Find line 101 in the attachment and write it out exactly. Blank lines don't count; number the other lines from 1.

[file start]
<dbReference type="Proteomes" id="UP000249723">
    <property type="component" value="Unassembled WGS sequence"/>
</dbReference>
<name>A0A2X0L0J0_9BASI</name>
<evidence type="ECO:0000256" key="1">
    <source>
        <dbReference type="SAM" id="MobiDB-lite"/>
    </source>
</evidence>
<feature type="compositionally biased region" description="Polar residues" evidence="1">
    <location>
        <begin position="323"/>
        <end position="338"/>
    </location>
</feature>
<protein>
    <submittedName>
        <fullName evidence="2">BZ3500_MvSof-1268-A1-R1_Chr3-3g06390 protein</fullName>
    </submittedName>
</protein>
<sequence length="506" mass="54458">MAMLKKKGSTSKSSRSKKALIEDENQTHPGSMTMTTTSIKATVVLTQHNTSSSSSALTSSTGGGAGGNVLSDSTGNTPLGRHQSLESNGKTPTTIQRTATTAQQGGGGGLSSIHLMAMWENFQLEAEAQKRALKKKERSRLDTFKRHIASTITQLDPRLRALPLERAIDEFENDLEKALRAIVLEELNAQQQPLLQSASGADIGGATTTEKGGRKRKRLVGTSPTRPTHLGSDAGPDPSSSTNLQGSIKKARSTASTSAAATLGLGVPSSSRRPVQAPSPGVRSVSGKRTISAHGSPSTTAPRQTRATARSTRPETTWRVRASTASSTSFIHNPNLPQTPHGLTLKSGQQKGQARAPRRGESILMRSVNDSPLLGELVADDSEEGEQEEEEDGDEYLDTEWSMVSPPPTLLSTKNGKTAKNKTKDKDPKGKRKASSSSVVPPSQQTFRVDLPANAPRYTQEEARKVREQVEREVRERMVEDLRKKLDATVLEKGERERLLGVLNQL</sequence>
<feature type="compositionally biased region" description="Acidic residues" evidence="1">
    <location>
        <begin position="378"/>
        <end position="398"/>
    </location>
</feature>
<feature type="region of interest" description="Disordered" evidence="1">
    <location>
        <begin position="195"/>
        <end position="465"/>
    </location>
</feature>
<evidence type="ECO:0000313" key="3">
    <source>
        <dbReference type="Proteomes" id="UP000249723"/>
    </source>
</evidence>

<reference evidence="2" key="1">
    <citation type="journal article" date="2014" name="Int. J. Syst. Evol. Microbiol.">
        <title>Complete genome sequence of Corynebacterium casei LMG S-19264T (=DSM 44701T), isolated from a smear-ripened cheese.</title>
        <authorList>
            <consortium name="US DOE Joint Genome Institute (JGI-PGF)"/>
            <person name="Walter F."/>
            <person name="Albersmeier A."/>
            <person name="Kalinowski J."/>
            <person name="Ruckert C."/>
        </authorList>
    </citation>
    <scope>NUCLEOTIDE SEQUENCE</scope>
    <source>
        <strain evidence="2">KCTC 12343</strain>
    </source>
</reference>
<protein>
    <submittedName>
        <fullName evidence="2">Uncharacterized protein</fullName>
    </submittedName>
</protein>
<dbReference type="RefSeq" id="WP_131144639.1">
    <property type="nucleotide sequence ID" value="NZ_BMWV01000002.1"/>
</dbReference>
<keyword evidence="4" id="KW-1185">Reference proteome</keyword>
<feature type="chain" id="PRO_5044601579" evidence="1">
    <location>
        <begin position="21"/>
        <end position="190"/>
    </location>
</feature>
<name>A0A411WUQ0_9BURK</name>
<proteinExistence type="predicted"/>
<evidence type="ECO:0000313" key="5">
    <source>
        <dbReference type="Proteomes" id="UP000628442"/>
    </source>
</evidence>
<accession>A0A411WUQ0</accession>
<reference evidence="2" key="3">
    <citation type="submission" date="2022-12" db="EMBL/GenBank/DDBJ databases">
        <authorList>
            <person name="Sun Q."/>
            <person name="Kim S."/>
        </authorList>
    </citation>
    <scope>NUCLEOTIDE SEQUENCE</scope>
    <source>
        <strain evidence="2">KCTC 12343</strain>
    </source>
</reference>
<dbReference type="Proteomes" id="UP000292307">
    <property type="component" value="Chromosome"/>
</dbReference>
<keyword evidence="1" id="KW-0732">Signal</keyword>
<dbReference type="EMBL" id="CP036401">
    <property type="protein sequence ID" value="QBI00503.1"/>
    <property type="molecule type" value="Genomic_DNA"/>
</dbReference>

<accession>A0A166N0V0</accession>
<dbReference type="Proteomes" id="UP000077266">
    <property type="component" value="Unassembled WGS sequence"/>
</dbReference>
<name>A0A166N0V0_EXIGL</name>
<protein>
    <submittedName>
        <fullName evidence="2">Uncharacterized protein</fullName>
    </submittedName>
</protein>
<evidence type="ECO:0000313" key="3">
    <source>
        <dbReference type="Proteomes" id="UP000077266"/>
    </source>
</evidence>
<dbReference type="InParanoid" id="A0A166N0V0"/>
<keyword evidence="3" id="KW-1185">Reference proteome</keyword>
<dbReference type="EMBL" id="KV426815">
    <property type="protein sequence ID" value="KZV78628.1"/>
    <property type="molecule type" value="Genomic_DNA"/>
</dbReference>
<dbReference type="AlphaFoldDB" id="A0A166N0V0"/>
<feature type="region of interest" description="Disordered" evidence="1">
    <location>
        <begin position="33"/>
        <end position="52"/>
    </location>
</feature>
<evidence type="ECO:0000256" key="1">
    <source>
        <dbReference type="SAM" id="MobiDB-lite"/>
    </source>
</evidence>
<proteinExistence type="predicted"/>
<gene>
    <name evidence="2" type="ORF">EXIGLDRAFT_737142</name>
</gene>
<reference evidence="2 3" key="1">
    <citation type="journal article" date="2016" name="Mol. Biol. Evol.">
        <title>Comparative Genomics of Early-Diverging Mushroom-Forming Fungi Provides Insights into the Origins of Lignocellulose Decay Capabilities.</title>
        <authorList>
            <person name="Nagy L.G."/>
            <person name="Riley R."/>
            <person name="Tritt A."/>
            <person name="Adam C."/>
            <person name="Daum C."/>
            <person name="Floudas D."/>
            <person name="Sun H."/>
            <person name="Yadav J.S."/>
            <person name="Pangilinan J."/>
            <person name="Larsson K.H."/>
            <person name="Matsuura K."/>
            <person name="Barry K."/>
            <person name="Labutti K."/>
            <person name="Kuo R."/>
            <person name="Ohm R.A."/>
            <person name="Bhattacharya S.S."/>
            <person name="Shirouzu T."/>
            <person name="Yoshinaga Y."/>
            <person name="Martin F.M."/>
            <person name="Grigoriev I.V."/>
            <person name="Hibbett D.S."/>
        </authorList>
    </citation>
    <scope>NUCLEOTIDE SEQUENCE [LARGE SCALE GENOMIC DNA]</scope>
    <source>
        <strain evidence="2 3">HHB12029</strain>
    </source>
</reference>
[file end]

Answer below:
</dbReference>